As was true of the dot-com bubble, so with the Facebook bubble: There’s a need to lie in the aftermath about what caused it.
It wasn’t “hype”. Whatever organs of the media investors turned to, they found a range of views about Facebook’s value, including scepticism. In the dot-com bubble, investors did it to themselves. In the Facebook bubble, if we may call it that, those who lined up to buy the stock at $38 did so with eyes open.
Yes, Facebook’s initial public offering (IPO) was a comedy of errors, and a price will have to be paid by those involved. But the claim that has excited the media and strike-suit lawyers is a red herring. Even if it’s true that analysts at the underwriting banks quietly reduced their revenue estimates based on public information released by Facebook, so what?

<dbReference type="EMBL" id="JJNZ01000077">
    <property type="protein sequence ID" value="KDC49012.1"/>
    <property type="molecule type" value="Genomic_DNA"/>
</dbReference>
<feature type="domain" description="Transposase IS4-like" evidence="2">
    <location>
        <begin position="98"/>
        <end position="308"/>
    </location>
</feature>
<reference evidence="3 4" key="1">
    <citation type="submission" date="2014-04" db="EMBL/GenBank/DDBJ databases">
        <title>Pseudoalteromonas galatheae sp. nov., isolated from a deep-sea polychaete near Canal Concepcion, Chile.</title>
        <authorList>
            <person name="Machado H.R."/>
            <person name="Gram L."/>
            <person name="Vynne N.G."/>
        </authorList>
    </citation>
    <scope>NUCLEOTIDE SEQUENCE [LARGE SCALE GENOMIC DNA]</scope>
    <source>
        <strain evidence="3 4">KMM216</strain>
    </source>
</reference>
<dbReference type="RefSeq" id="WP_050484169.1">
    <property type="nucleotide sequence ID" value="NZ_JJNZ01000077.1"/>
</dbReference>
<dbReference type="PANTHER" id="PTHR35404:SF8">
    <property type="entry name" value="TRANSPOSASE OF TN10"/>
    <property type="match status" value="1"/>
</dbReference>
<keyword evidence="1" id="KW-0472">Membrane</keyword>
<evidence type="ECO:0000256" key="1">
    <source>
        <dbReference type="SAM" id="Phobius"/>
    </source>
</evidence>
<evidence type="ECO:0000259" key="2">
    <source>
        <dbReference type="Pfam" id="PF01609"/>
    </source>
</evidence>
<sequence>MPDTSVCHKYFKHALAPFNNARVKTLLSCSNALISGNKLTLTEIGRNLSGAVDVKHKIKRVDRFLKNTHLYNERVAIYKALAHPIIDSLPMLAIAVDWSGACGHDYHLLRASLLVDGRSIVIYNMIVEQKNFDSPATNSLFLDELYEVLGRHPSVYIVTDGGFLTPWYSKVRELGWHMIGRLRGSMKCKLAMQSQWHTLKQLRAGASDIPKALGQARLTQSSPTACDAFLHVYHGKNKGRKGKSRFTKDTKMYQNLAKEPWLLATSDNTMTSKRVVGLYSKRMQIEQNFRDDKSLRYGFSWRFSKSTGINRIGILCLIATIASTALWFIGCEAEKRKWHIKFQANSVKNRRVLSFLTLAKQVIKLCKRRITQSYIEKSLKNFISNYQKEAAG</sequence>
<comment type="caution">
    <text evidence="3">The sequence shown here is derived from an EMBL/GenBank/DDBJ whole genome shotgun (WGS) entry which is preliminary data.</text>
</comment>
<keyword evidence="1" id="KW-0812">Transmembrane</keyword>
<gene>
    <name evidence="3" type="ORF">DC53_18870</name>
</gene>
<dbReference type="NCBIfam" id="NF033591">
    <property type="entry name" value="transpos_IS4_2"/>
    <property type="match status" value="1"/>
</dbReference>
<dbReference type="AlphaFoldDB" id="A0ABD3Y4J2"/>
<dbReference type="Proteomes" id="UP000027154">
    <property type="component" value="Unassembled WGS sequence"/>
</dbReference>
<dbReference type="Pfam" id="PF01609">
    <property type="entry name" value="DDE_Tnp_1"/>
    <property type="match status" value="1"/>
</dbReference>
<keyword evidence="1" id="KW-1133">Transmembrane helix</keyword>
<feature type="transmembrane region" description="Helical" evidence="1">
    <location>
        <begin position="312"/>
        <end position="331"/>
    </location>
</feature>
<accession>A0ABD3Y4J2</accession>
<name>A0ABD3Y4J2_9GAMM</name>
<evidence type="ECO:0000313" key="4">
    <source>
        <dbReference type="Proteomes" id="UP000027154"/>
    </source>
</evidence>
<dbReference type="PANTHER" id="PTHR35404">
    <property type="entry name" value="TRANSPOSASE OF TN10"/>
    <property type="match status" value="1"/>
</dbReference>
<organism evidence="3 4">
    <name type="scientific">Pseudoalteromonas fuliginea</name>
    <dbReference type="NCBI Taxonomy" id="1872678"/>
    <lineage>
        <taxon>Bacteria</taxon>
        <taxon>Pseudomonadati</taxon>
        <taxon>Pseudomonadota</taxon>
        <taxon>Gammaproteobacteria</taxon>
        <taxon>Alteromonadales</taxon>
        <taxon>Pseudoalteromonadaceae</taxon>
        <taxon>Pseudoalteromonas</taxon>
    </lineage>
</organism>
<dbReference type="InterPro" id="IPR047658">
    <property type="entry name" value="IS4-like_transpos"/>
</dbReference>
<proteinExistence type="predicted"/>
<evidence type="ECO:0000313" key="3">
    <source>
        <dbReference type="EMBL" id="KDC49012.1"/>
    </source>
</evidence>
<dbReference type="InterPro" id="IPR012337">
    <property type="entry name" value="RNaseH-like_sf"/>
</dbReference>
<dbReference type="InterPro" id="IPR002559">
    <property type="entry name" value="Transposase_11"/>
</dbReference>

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Holman W. Jenkins, Jr is a columnist at The Wall Street Journal.
—THE WALL STREET JOURNAL
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